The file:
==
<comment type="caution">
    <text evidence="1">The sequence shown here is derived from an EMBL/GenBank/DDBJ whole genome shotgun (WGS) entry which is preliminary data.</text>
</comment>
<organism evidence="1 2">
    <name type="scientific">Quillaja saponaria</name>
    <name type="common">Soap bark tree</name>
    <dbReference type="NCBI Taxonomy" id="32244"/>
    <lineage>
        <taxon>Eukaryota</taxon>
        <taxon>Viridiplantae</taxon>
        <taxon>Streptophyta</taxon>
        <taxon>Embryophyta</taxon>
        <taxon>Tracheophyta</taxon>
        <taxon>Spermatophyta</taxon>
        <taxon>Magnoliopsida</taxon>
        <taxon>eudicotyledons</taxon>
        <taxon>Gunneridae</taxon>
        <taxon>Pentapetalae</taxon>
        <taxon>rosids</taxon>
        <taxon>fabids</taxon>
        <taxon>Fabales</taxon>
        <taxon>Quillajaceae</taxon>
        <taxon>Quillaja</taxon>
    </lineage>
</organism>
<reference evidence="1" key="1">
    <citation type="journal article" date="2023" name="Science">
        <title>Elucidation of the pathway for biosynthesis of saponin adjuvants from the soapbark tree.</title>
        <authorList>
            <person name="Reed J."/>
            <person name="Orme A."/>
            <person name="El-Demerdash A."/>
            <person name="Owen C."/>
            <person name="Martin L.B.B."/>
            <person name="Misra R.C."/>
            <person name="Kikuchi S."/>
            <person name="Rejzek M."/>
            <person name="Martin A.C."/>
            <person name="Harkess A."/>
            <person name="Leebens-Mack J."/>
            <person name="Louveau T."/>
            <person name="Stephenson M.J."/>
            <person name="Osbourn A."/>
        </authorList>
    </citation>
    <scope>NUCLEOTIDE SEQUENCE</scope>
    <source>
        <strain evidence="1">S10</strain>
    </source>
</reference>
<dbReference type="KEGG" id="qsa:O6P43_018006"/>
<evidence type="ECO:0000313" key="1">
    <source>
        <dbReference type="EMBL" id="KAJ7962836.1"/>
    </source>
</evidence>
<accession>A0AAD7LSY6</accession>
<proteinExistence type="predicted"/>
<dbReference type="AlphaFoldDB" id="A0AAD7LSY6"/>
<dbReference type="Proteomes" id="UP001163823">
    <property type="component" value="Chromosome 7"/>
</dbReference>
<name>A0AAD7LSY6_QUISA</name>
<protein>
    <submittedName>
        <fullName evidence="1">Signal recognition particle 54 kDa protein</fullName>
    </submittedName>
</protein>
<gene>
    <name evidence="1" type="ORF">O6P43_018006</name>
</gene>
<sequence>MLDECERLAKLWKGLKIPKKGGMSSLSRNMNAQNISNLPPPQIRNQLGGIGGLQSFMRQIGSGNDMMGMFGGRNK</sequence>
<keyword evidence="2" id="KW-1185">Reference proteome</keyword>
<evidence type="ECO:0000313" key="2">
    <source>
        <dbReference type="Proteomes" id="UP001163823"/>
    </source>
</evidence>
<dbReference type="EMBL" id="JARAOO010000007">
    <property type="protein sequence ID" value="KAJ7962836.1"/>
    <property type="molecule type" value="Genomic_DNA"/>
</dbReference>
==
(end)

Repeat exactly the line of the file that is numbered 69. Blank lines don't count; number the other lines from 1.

<gene>